Happy People Hum

According to Psychology Today, humming can have positive effects on us. Are you sad right now? Feeling a little bit of those post-Christmas blues? Hum your favorite song for about 20 seconds… go ahead… I’ll wait.

Feeling better? 

Here’s the thing. While studies have shown that humming does make us happier, and some say physically healthier, the reverse is true as well. Happy people hum… and whistle, and sing. Humming also makes us feel safer. Ever hum your way to your car in a dark parking garage? Me, too.

This coming February will make a year that my Aunt Jean has been here in Birmingham at an assisted living facility. Her husband died a couple of years ago, and she was not able to live on her own due to her progressing dementia. 

My dad and I went to Virginia last February when the arrangements that had been made for her care were not all they were supposed to be. What I found when we arrived was a shell of the woman I had known growing up. She was weak, frail, confused and disoriented. Down to about 85 pounds, she was so fragile.

It was hard for me to see her in that state. I had always known her to be a strong woman, full of life and faith, and mentally strong. It took me a few days to come to grips with the woman I saw before me. The aunt I had known loved to laugh and make jokes. She loved to talk about Jesus and teach others about Him. 

Her life had been one with many challenges and hardships, but she trusted fully in the Lord to take care of her. I looked forward to talking with her again about Him, but I couldn’t seem to get her to do that. All the knowledge of scriptures, and of her relationship with Him, seemed to be locked away in there somewhere. What wasn’t locked away was her humor. She still made jokes, even if they didn’t quite make sense to anyone but her.

And she still winked. Winking has always been her thing, too. As far back as I can remember, my aunt would wink at me, and I would wink back. Even at large family gatherings, she would look at me from across the room, catch my eye, and wink at me. It always made me feel special. Standing at the foot of her hospital bed last year, she looked up at me, smiled at me, and winked. I almost cried.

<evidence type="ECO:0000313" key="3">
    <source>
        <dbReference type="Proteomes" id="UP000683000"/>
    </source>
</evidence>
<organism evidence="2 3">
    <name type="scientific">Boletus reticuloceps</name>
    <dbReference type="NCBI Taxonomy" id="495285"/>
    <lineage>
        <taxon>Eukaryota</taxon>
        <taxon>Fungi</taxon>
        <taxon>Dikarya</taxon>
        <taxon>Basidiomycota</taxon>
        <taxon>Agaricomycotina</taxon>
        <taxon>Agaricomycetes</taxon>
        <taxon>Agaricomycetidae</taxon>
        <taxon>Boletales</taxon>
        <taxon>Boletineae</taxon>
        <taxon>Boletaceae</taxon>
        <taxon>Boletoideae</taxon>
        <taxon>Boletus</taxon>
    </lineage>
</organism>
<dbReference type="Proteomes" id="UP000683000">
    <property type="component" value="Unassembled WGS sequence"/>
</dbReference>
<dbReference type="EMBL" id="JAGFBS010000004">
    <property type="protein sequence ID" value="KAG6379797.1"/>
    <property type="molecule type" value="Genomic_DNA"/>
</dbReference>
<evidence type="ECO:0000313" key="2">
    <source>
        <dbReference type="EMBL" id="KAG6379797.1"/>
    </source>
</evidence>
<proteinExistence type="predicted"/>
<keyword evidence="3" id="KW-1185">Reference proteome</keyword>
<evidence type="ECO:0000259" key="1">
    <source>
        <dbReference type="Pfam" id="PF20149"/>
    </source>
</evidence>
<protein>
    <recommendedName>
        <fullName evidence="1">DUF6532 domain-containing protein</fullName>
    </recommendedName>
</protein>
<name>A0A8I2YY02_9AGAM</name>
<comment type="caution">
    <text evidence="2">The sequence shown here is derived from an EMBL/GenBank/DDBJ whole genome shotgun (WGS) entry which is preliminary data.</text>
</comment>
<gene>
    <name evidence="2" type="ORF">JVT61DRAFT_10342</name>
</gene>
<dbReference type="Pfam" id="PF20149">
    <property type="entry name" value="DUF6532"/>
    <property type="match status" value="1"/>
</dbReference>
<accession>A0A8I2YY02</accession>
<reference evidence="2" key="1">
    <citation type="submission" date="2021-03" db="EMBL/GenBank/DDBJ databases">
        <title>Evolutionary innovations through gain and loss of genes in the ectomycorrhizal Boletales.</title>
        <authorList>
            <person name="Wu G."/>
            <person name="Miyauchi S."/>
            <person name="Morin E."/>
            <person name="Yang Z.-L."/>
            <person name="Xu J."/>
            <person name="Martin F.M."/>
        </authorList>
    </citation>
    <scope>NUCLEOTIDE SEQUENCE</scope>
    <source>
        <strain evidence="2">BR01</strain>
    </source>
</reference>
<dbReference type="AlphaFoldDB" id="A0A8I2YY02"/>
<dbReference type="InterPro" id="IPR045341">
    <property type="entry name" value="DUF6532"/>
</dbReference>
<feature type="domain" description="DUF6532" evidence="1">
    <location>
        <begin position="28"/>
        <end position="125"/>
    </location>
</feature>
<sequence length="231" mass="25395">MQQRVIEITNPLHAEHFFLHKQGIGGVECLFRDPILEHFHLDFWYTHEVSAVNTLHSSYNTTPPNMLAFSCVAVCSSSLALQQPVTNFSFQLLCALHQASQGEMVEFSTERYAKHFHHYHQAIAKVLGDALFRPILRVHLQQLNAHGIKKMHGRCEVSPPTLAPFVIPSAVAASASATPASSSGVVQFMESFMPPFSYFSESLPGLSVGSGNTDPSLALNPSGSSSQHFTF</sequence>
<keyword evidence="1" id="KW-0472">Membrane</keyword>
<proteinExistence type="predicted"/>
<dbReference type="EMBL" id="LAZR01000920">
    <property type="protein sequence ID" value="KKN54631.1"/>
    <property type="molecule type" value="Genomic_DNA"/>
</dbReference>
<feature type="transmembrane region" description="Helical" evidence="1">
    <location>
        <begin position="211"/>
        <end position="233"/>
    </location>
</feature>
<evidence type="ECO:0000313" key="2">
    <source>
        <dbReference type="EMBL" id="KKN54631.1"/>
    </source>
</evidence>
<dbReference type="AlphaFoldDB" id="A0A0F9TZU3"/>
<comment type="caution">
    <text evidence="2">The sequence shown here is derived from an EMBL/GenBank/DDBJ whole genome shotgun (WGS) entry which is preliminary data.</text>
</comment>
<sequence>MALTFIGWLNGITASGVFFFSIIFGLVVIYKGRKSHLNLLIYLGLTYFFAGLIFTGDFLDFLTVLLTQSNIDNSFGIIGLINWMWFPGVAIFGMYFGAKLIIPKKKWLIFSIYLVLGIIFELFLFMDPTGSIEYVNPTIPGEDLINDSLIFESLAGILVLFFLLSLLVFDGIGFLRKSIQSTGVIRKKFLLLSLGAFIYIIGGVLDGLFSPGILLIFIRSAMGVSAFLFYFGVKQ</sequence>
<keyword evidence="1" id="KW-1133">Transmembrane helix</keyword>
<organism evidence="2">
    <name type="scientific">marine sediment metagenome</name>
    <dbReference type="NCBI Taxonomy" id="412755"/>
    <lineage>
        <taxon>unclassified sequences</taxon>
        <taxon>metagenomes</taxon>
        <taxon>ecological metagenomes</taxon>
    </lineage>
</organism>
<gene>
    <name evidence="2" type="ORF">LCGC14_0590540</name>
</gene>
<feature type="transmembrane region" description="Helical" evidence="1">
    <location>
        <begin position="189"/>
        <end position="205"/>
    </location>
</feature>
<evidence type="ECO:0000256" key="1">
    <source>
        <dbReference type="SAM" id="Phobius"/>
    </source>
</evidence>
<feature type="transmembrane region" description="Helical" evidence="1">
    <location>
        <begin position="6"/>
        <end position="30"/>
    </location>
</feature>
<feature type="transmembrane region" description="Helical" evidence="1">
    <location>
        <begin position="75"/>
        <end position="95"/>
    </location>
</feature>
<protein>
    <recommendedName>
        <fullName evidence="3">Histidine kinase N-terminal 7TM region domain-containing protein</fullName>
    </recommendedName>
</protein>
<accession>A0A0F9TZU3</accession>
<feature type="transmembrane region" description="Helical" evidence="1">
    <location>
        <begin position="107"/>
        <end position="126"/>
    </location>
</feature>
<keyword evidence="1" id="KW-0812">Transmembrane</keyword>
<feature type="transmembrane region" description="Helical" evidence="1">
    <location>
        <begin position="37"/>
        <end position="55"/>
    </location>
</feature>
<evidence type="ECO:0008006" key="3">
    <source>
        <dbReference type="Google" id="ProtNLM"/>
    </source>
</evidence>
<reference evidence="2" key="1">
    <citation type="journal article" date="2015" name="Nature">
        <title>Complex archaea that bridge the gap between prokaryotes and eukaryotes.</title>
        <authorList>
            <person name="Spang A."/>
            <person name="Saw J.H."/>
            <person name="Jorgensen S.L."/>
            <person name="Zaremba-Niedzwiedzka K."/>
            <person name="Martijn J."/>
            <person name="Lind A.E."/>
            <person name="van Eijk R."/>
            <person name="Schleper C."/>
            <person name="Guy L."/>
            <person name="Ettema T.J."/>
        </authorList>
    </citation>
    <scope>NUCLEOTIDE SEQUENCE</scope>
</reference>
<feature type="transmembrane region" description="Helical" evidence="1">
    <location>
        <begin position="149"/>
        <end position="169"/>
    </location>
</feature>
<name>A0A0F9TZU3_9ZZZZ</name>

My dad insisted that we bring Aunt Jean to his house this year for Christmas. I was skeptical. Taking her out of her routine at the assisted living residence always seems to mess with her mind a bit. I wasn’t sure the benefit of bringing her would outweigh the consequences for her. I was wrong. It happens sometimes.

I went early to help her get ready for the day. When I arrived, I wheeled her into the bathroom, and began to work on her hair… while she directed me. Jean was a long time beautician, and apparently still knows a thing or two about styling hair. I used to love to watch her fix hair… and listen to her fix it. You see, Jean was always a hummer. Always. She hummed when she fixed hair, cooked food, shopped, cleaned house… all the time. She never hummed any real song, at least not that I could tell. It was her own tune. I realized as I finished her hair, I had not heard her hum since moving her here.

When we arrived at my parent’s house, she was shocked to “meet” my husband and children. She had forgotten I was married, and even more surprised to see I have four grown kids. It surprises me, too, sometimes!

We fully expected Jean to tire out quickly, and had planned to take her back to the residence right after lunch. But when dad asked her if she was ready to go home, she said, “No. I’m not ready!” She was having a blast and enjoying all the noise and laughter.

When things started winding down, I asked my son, Ryan, to help my dad take Jean home. When he got back, I asked how it went. He said she kept thanking him for taking her home. 

When they got her safely back into her room, she said to them, “I wish I wasn’t missin’ you, I wish I was see’n you instead. But it’ll happen again.” Dementia has stolen so much from her mind, but not from her heart.